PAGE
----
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It'll feel strange at first, but really exaggerate how much you use your arms when running uphill too. This reduces the amount of effort required of your legs. 

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26 minutes ago, pbm107 said:

I like running 6x12 sec sprints, the hill doesn’t need to be too long or steep. I like this advice regarding form.

 

5 minutes ago, gianmarco said:

as long as you are landing with your foot under your knee/body and not overstriding. That causes a braking action and is bad for your legs/body and costs you efficiency as well. 

Ok both of these say the thing that I took from the article I linked earlier 

 

3 hours ago, bostonfred said:

the points they make about decelerating when your foot lands in front of you and how that can lead not only to wasted energy but injuries makes a lot of sense

So it sounds like this will indeed be my "swing thought" for today's run. 

And the idea of running hills to practice my form is interesting but I don't think I have enough sense of my form yet to know what I do.  I think I do mid foot uphill but I'm not totally sure what constitutes mid foot vs front foot, and I think I heel strike on flats and downhills but sometimes put my foot out ahead of me and that's bad.  I suspect I have been doing that on downhills in particular and probably beating the hell out of my joints so I'm going to focus on that in particular today and then maybe do some hills tomorrow.  Or something like that. 

Thanks guys and thanks also to Mac and Bush for responding so quickly after my post you guys are great

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3 hours ago, bostonfred said:

 

I know I've heard good runners talk about heel strike and I'm not totally sure what that means.  I have tried the bouncing on your toes running before and my feet hurt for days afterwards from using totally different muscles and probably incorrectly. 

Any thoughts?  I just don't want to do anything stupid and hurt myself. 

I can tell you from my own experience that your legs adjust and get stronger. I used to be a heel striker and changed to a mid to balls of my feet striker.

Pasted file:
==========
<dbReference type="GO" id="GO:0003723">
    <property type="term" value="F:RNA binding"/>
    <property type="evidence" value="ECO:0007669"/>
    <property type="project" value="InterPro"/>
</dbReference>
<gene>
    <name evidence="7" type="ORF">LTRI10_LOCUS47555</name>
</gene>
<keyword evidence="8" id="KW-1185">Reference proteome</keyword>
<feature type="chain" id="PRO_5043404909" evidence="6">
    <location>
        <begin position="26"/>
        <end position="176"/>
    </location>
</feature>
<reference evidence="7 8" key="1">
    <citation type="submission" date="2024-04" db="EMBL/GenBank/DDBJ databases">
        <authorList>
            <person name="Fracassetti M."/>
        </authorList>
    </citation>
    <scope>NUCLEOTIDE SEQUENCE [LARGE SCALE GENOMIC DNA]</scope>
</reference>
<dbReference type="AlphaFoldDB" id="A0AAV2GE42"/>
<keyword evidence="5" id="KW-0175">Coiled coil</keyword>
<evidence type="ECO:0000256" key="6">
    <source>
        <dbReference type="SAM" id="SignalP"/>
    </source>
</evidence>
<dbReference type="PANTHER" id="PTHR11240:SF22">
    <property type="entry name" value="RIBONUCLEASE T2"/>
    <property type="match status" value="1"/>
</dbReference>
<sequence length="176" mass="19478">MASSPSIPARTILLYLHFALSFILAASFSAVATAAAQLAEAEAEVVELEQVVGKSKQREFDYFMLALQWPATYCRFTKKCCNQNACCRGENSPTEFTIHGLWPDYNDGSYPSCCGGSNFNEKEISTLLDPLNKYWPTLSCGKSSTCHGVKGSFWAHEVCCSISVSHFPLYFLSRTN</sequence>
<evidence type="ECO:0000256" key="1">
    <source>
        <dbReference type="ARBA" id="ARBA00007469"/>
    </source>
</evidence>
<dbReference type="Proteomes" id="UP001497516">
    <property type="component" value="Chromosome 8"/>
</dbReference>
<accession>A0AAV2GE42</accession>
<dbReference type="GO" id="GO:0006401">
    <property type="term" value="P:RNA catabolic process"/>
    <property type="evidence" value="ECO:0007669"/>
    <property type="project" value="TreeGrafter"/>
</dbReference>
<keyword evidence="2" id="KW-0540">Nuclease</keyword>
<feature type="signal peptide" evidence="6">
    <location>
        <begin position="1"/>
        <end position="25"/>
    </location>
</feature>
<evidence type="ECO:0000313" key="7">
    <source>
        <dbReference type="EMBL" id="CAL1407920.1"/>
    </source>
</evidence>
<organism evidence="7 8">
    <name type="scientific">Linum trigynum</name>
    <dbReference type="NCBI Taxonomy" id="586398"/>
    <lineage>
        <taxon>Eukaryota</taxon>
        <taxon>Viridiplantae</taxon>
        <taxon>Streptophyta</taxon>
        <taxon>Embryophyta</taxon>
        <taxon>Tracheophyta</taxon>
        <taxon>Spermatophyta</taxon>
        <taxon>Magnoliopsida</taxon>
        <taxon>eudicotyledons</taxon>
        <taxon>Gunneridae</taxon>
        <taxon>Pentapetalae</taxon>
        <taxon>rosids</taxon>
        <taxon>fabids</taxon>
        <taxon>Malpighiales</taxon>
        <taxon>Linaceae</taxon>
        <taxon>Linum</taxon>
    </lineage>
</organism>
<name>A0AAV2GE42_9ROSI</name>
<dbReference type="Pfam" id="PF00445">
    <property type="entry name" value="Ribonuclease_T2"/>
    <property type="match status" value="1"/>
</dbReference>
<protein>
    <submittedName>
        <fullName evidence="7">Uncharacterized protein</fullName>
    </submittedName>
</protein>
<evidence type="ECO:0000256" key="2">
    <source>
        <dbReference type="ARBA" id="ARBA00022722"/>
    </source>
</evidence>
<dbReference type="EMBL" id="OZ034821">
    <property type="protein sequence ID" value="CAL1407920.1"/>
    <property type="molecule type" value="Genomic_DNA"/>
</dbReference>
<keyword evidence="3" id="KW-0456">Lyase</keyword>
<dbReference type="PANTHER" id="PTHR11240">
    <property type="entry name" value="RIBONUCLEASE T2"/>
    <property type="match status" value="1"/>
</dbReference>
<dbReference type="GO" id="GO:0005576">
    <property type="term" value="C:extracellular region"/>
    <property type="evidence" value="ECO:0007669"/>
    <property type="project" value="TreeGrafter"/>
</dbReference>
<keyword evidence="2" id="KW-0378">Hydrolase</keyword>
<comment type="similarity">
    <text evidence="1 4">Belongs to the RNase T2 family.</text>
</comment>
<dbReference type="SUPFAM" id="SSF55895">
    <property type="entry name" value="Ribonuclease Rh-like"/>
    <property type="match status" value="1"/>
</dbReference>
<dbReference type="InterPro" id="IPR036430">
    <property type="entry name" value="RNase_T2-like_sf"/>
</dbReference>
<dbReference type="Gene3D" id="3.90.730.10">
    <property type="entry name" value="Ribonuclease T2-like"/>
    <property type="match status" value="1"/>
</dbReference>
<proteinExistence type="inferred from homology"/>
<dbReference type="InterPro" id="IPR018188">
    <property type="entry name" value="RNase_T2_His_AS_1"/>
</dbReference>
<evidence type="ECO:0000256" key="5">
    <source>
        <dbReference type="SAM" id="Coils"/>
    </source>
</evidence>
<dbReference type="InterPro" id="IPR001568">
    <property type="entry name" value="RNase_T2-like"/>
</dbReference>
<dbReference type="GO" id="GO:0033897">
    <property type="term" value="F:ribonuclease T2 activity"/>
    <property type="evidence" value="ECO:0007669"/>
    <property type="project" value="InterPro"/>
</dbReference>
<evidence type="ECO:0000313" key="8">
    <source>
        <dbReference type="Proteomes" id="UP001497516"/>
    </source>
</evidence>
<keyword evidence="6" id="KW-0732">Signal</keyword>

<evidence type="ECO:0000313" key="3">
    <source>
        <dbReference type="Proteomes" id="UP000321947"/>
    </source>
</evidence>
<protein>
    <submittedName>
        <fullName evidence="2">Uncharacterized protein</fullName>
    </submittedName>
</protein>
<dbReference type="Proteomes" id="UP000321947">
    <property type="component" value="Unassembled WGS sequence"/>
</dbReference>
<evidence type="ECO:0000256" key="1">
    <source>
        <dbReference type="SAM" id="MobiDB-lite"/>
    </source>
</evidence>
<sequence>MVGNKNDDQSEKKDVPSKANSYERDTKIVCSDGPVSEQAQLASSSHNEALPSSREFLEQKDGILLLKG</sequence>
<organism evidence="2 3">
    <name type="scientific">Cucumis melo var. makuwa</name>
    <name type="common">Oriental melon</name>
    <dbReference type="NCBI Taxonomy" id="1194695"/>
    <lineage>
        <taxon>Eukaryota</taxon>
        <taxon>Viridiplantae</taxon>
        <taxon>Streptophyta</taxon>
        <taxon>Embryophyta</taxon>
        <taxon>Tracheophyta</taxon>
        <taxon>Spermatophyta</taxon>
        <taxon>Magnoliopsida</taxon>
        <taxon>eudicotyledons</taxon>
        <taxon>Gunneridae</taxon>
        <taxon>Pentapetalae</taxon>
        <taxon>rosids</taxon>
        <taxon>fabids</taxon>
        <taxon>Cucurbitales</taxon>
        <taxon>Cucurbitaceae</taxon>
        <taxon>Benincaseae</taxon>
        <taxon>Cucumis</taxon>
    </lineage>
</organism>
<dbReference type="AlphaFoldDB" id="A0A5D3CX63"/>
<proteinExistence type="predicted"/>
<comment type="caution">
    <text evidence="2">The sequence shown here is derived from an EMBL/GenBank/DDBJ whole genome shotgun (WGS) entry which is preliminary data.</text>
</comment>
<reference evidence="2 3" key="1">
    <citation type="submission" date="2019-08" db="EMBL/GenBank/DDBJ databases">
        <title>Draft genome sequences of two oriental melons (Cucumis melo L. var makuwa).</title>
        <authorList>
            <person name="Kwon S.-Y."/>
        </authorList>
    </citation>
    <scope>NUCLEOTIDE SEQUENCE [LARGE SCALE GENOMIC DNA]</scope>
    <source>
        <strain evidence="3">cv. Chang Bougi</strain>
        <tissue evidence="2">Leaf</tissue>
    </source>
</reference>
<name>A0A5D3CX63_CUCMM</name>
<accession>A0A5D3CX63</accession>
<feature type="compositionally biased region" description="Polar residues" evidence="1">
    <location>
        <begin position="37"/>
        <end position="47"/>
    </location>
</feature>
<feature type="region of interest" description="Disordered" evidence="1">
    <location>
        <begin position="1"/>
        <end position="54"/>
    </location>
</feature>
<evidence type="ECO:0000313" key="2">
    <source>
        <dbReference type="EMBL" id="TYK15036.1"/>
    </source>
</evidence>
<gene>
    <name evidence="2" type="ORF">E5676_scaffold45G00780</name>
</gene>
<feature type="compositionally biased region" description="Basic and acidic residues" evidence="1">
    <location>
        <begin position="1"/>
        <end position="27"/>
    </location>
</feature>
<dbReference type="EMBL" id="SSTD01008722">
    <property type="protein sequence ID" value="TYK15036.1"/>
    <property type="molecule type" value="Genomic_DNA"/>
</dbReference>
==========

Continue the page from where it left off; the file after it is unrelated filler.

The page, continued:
It took a few months to make the switch - and I experience the same things as you. It hurt my legs and just felt all wrong. But over time I've adjusted and now it's how I run. I've also been able to avoid leg injuries over the last 7 years (knock on wood).

My stride is pretty short, so I'm not bouncing a ton of weight on my joints this way. Has worked out well.

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Just keep a few things in mind.

You can read tons on all of this stuff (trust me, I have).  There are things you can and should change.  And then there's things you're better off just leaving it alone.  Some of this form stuff is dictated by your pace.  Some of it is near impossible to do when running slowly.  So, your fitness may not allow some of the ideal things you might come across. 

You'll see some say to try running barefoot.  Run hills.  Increase your cadence.  All of these things can potentially help, but in the end, we have a particular form that is natural for us and that's ok.  So it's best to improve only one thing at a time and do it slowly.  You can't change things overnight. 

This is also one of the benefits of doing speedwork.  It opens up your stride and you run "differently" in a way that can help you in slower, distance running.  Because I'm not as fast as these others here and most of my runs are on the slower side, I find when I do speed work it kind of "unlocks" something that then helps my normal runs. 

I think the biggest thing I've learned from all these things is that overstriding is the one bad thing you want to avoid.  It sounds like that's what you do and are working at it.  There's many ways to fix that:  change foot position strike, higher knee lift, increase your cadence, hill work.  Whatever you do, do it slowly and carefully and just work on landing with your foot underneath your flexed knee. 

Good luck.

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If every run was like that I might get into this.  Set PRs for the full route, and 10k (66 minutes and 59:57, let's not get too excited) and pretty much every segment since I started tracking with strava, which is nice, but the cooler part is that I ran the same 7 miles on Saturday and Monday and didn't take a rest day in between.  Which means, at least for today, that I've met one of my goals to be able to run this 3x per week at the same pace I was doing when I was doing it 2x per week.  And that means I'm somewhat successfully caterpillaring up to 7 being my normal run and 4 or 5 being my short run. It's only one good run (and I know it's not that good) but it opens up the possibility that I might take another step forward in speed and/or distance this summer. 

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26 minutes ago, bostonfred said:

If every run was like that I might get into this.  Set PRs for the full route, and 10k (66 minutes and 59:57, let's not get too excited) and pretty much every segment since I started tracking with strava, which is nice, but the cooler part is that I ran the same 7 miles on Saturday and Monday and didn't take a rest day in between.  Which means, at least for today, that I've met one of my goals to be able to run this 3x per week at the same pace I was doing when I was doing it 2x per week.  And that means I'm somewhat successfully caterpillaring up to 7 being my normal run and 4 or 5 being my short run. It's only one good run (and I know it's not that good) but it opens up the possibility that I might take another step forward in speed and/or distance this summer. 

👍

Still waiting for you to join our Strava group :)